PIAA overturns WPIAL decision, rules DeGregorio brothers eligible

October 6, 2018

Hampton guard Isaac DeGregorio drives against Latrobe’s Bryce Butler Thursday, Dec. 28, 2017, at Hampton.

The PIAA overturned a WPIAL decision Thursday and ruled North Catholic transfers Isaac and Owen DeGregorio eligible to play basketball for their father, highlighting a rules-interpretation disconnect between the two boards.

The PIAA considered the WPIAL’s interpretation too strict.

“You’re trying to write general rules for 350,000 specific cases every year,” PIAA executive director Bob Lombardi said. “That’s probably not possible, so you have to look at the spirit and intent of them.”

The DeGregorios presented their case at an appeal hearing Thursday at the PIAA office in Mechanicsburg. The hearing panel voted 5-0 to reverse the WPIAL’s decision.

“The appeal board asked ... was the transfer materially motivated by athletics? That answer was no,” Lombardi said. “They felt it was to be with dad and keep the family together.”

PIAA rules say a transfer may be considered athletically motivated if “the student follows the student’s coach or other student-athletes to another school.” For that reason, Hampton’s administration didn’t endorse the transfer paperwork when the DeGregorios switched schools this summer.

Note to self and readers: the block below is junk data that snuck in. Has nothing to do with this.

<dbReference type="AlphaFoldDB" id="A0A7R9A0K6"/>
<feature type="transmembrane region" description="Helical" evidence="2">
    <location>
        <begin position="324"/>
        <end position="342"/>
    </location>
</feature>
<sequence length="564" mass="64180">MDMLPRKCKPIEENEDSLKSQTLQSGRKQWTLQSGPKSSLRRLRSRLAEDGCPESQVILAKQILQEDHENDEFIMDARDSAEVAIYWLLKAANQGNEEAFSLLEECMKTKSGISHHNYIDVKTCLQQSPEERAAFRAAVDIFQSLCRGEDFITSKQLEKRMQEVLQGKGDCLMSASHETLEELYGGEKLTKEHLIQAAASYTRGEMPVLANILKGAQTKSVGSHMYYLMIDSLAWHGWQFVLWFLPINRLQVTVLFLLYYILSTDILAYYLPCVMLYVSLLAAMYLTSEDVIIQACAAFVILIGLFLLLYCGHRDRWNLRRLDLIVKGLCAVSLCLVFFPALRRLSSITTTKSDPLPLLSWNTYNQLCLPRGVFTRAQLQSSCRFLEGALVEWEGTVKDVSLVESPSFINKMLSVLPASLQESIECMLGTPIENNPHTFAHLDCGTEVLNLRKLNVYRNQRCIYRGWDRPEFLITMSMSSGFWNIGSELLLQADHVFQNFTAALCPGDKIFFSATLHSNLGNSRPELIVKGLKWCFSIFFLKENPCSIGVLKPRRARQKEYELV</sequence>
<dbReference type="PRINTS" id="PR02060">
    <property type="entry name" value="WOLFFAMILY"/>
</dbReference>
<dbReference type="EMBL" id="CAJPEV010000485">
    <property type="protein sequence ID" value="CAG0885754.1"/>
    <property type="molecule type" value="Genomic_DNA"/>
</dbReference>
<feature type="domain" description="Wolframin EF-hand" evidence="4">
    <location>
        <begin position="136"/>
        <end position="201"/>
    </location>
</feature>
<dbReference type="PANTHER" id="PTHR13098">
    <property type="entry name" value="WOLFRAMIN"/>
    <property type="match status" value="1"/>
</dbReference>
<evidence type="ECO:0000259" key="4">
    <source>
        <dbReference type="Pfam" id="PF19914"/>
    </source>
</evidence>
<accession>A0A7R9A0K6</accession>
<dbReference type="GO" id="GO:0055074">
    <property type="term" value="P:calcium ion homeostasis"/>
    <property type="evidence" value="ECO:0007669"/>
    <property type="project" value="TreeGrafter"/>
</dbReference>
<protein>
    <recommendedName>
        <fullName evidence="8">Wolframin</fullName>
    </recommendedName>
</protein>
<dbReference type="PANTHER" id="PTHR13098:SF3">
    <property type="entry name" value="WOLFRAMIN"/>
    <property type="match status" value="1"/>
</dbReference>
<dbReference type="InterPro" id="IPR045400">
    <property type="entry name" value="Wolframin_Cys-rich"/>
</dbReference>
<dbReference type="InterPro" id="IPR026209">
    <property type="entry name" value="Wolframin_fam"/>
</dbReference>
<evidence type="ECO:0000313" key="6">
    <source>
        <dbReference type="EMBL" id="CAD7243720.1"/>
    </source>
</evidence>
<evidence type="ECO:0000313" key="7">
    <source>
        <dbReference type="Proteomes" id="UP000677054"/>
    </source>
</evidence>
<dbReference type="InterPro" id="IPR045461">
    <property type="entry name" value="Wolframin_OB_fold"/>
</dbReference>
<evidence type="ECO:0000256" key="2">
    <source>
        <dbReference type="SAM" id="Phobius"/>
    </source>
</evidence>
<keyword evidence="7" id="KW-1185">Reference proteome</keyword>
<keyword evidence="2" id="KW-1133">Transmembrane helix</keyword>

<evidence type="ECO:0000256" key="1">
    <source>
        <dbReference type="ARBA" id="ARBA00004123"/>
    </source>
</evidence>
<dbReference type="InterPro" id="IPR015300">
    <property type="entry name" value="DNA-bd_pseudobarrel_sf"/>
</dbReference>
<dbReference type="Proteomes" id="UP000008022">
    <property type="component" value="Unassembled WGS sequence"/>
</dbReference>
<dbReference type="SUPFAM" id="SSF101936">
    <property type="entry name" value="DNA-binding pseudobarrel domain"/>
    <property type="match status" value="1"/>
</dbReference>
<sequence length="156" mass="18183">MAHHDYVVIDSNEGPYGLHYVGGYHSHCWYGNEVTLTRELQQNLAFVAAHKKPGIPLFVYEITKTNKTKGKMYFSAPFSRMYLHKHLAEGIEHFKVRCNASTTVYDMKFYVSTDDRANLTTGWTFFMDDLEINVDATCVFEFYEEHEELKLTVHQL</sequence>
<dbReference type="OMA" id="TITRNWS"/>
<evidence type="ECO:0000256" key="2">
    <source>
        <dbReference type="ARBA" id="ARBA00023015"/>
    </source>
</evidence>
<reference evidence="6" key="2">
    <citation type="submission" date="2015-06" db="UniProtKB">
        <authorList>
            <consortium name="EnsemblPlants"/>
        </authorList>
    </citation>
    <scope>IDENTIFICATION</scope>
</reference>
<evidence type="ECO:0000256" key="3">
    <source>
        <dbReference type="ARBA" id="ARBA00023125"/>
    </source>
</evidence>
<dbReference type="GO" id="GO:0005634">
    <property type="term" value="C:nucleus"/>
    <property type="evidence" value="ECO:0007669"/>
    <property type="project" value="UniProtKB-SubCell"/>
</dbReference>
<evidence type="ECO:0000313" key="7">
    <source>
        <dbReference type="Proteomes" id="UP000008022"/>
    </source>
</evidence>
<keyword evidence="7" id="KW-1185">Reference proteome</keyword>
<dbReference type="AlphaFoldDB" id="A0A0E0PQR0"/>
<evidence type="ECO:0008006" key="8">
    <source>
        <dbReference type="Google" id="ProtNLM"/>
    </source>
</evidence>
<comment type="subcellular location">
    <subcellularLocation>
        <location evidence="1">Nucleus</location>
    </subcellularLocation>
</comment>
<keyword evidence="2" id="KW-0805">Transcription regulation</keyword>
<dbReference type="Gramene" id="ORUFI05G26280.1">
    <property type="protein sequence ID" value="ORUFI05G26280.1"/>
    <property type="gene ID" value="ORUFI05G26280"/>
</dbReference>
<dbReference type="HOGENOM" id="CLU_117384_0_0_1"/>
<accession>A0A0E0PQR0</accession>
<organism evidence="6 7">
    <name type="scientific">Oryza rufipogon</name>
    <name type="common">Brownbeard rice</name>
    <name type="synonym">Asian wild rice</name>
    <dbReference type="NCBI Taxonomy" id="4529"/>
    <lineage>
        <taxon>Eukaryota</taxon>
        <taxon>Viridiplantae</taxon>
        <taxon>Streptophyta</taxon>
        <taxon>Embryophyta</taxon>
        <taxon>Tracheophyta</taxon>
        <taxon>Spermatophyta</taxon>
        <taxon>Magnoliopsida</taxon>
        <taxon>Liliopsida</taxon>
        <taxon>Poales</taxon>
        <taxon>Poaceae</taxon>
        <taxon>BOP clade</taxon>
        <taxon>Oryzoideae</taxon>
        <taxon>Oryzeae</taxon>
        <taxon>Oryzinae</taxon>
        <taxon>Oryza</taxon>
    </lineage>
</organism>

Dave DeGregorio was an assistant last season for Joe Lafko at Hampton.

The rule doesn’t specifically list an exception for when that coach is also the student’s father, so the WPIAL board declared the brothers ineligible in a 6-5 vote on Sept. 19.

“I think it was Mr. Lombardi who said it best: ‘There are rules, and then it’s people’s job to interpret those rules,’” Dave DeGregorio said. “It would be impossible to cover every scenario within the writing of the rules. I think his expectation is that the schools have to use their common sense in reading the rules.”

The PIAA board will discuss the rule at its next meeting, Lombardi said, after Hampton asked Thursday for added clarity in the language. But Lombardi didn’t believe an across-the-board approach for all coaches and their children should be considered.

“I think you have to take them on a case by case basis and consider the surrounding scenario,” Lombardi said. “In this case, (the hearing panel) didn’t think there was any athletically motivated intent to just go for basketball. It was to be with dad.”

Isaac, a junior, was an all-section guard and 14-point scorer for Hampton last season. Owen is a sophomore.

“The boys are very happy,” said DeGregorio, while traveling home from Mechanicsburg. “Of course they have their headphones on and they’re doing whatever they do on their devices, and asking where we’re going to eat. But I know they’re both very happy.”

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